Dealing with the Polarization of Unstructured Data

Quantum Xcellis Scale-out NAS Briefing Note

Unstructured data is polarizing. On one end, a large portion of unstructured data needs almost no performance, it just needs to be retained in case it is needed in the future. On the other end a smaller, but growing portion, of unstructured data driven by HPC and machine learning use cases need incredibly high performance. The problem is, today, there is no single NAS to fit these polar opposite use cases, and that has led to massive NAS, object storage, cloud sprawl in the data center.

To make matters worse most high performance NAS vendors lack any real focus on the other pole of unstructured data…long-term data retention. Instead they all focus mostly on performance. The result is that the number of storage systems that support an organization’s unstructured data demands are growing almost as fast as the data itself.

The NAS Cast of Characters

Today, there are three distinct types of NAS vendors trying to capture some portion of the modern unstructured data market. The first is the traditional enterprise vendors. Systems from these vendors are feature rich but lack the ability to cost effectively scale and deliver performance that the HPC and machine learning markets need. The second type of vendor is the start-up that is trying to strike a balance between performance and cost-effectiveness. Customers of these solutions give up features and to some extent add the risk of dealing with a startup. The third vendor is the performance focus provider. These vendors have been around for a while, specifically focused on the HPC market. Vendors that are solely focused on performance typically sacrifice features, availability and add cost to achieve top-end performance.

The problem for the IT planners is trying to select the best vendor for their organizations.

What HPC Needs

HPC needs an unstructured storage system that can scale to meet both capacity and performance demands of their environments as well as the long-term retention requirement. But that scaling has to be granular, so each node in the scale-out cluster is fully utilized before adding another node. That unstructured storage system should also be able to support external tape, object and cloud storage systems so older data can be retained more cost-effectively while still being “close-at-hand” for rapid recall if it is needed again.

What Enterprise Big Data Needs

The enterprise is becoming very HPC-like thanks to big data analytics, machine learning and deep learning in addition to its own HPC initiatives. Big Data typically analyzes hundreds of thousands if not millions of unstructured data files to help organizations make better decisions, design better products and to more rapidly respond to customer needs. Instead of introducing a whole new storage silo to address these needs, enterprises are looking for solutions that will provide a more holistic solution to their storage challenges.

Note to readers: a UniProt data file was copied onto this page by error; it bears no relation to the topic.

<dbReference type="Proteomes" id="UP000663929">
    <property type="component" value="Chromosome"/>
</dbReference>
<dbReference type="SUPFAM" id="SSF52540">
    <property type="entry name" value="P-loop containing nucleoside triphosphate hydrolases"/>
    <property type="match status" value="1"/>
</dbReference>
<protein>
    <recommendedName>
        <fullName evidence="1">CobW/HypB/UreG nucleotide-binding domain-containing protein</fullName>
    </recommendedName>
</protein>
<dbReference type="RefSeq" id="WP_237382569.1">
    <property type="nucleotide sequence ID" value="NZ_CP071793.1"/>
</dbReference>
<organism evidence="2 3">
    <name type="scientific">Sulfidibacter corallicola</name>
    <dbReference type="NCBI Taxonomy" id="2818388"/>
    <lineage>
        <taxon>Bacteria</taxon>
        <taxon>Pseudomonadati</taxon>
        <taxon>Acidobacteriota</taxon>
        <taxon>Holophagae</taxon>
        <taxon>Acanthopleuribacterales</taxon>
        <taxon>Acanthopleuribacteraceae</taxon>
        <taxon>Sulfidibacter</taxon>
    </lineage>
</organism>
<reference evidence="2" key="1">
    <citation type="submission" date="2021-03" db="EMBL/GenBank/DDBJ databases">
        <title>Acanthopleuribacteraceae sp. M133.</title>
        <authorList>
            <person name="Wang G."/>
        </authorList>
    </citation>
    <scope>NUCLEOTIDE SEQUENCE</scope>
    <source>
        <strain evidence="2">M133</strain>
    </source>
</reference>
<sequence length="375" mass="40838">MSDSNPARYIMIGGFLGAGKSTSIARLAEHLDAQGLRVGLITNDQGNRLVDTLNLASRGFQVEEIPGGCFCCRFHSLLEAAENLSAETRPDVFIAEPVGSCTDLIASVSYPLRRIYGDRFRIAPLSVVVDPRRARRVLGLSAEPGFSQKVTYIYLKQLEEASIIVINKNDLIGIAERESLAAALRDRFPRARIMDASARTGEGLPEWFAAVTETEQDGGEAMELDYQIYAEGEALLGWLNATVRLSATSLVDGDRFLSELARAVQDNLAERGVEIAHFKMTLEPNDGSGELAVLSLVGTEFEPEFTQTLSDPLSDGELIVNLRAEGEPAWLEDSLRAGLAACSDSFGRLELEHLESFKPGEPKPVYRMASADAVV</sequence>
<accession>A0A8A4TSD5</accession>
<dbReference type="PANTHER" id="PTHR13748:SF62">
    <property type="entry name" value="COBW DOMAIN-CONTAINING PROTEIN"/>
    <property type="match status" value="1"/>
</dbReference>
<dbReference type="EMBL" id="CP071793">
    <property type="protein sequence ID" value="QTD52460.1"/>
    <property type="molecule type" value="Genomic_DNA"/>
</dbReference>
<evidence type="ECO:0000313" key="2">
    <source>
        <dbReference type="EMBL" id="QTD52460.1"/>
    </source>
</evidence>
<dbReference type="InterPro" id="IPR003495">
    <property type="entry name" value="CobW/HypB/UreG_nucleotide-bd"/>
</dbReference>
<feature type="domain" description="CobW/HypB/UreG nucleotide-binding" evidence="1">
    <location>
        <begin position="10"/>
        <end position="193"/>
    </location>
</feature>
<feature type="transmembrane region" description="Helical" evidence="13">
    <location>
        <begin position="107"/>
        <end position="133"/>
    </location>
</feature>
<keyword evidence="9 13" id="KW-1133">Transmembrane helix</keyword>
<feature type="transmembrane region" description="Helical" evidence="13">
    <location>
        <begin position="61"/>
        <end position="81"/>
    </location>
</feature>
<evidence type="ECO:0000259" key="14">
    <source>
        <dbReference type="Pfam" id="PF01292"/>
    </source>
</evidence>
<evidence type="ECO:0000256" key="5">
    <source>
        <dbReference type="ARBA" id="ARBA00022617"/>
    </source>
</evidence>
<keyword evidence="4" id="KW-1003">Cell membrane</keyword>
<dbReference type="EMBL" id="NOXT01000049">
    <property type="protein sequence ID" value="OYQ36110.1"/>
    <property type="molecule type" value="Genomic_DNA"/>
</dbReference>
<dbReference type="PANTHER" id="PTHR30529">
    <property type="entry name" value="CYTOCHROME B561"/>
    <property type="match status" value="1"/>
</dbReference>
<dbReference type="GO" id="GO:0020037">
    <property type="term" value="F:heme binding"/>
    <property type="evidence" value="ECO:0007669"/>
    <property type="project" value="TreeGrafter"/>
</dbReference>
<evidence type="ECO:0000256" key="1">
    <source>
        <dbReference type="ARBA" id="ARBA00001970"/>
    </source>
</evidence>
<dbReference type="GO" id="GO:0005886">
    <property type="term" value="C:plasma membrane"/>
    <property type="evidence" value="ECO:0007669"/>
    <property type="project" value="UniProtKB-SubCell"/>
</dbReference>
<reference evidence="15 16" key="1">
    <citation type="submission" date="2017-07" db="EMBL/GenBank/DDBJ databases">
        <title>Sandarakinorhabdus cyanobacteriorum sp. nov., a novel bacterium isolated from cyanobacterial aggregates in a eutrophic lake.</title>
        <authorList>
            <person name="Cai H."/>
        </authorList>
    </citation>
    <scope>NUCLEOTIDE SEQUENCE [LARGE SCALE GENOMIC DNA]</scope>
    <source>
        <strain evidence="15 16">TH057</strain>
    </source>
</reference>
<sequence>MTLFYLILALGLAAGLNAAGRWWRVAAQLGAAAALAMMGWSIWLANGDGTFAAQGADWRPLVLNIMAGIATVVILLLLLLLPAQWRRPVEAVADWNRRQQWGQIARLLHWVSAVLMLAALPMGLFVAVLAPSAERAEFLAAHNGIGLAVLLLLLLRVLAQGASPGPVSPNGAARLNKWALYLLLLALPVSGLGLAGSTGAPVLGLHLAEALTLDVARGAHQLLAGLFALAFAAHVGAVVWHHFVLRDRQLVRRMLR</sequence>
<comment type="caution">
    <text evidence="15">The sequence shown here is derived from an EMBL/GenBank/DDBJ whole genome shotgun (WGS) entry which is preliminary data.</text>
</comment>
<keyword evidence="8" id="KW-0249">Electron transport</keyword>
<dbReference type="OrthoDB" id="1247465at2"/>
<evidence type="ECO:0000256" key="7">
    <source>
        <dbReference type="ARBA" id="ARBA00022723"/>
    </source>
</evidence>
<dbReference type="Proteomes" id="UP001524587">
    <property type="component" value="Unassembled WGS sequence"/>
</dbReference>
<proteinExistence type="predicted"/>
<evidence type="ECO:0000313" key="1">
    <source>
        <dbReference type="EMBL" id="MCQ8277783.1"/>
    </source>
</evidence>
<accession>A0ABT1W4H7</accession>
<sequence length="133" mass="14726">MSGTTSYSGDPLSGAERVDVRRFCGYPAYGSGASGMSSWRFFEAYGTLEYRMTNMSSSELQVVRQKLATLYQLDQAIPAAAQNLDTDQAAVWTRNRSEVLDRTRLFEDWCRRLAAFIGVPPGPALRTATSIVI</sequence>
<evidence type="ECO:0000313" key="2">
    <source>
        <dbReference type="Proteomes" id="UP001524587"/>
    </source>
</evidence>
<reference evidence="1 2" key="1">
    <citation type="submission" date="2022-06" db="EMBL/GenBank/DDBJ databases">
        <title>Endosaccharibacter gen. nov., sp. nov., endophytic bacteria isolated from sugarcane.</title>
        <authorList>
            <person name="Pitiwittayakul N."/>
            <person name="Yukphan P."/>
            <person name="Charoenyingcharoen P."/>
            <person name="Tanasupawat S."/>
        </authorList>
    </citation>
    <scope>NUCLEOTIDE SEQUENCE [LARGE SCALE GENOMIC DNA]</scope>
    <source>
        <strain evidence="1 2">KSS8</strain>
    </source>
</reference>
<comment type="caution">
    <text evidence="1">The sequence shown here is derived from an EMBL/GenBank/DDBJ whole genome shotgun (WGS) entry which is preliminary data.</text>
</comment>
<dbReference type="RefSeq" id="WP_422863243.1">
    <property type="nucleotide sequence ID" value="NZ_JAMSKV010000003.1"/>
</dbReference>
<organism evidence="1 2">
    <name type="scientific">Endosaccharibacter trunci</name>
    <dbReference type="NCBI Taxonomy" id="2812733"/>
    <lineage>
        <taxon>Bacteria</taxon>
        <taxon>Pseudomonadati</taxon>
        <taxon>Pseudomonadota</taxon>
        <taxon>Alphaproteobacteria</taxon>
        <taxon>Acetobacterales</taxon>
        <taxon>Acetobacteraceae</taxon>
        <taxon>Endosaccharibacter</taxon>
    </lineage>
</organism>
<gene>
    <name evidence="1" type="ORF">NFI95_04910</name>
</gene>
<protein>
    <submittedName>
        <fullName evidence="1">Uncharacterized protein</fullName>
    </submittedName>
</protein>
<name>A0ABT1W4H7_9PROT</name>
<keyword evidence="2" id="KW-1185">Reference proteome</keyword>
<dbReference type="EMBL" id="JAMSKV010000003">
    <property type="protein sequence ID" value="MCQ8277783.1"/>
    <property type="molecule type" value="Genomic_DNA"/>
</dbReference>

Introducing Xcellis Scale-out NAS

Quantum is a company known for secondary storage hardware and one of the most popular parallel file systems in the market, StorNext. StorNext delivers high performance and supports data movement between systems, including tape, object storage and cloud. The problem for would-be StorNext customers is developing the production storage hardware that is the front end for a StorNext workflow. The new Xcellis Scale-out NAS appliance is that front-end.

Like most scale-out NAS systems Xcellis scales by adding compute to the cluster for performance and separately scaling JBODS for added capacity. Unlike most scale-out NAS those nodes are themselves quite scalable and are capable of delivering 1M IOPS each. This flexibility of scale-up and scale-out enables the Xcellis system to properly balance compute, capacity and networking resources making it more appropriate for the mixture of use cases.

While the Xcellis system has standalone value, where it shines is at that front end to an entire StorNext infrastructure. The solution delivers all the StorNext file system capabilities like unified access, global data management, support for private or public cloud storage and even tape storage for long-term data retention.

StorageSwiss Take

NAS Sprawl is a problem many enterprise and HPC data centers are grappling with. At the heart of the problem is the polarization of the use cases ranging from very high-performance demands to very long retention requirements. The StorNext file system addresses NAS sprawl, but it was lacking a turnkey front end that allowed customers to start developing a data management strategy on the fly.

Xcellis is that front end. The solution enables organizations to address their pressing performance problem right now while laying the groundwork for a full-fledged data management strategy going forward. IT planners can start with Xcellis as their high performance NAS then allow StorNext to incorporate other components of the infrastructure, including the cloud as part of a broader data management strategy.

Eleven years ago George Crump founded Storage Switzerland with one simple goal; to educate IT professionals about all aspects of data center storage. He is the primary contributor to Storage Switzerland and is a heavily sought after public speaker. With over 25 years of experience designing storage solutions for data centers across the US, he has seen the birth of such technologies as RAID, NAS and SAN, Virtualization, Cloud and Enterprise Flash. Prior to founding Storage Switzerland he was CTO at one of the nation's largest storage integrators where he was in charge of technology testing, integration and product selection.

Tagged with: , , , , , , , , ,
Posted in Briefing Note

Enter your email address to follow this blog and receive notifications of new posts by email.

Join 21,809 other followers

Blog Stats
  • 1,140,980 views
%d bloggers like this: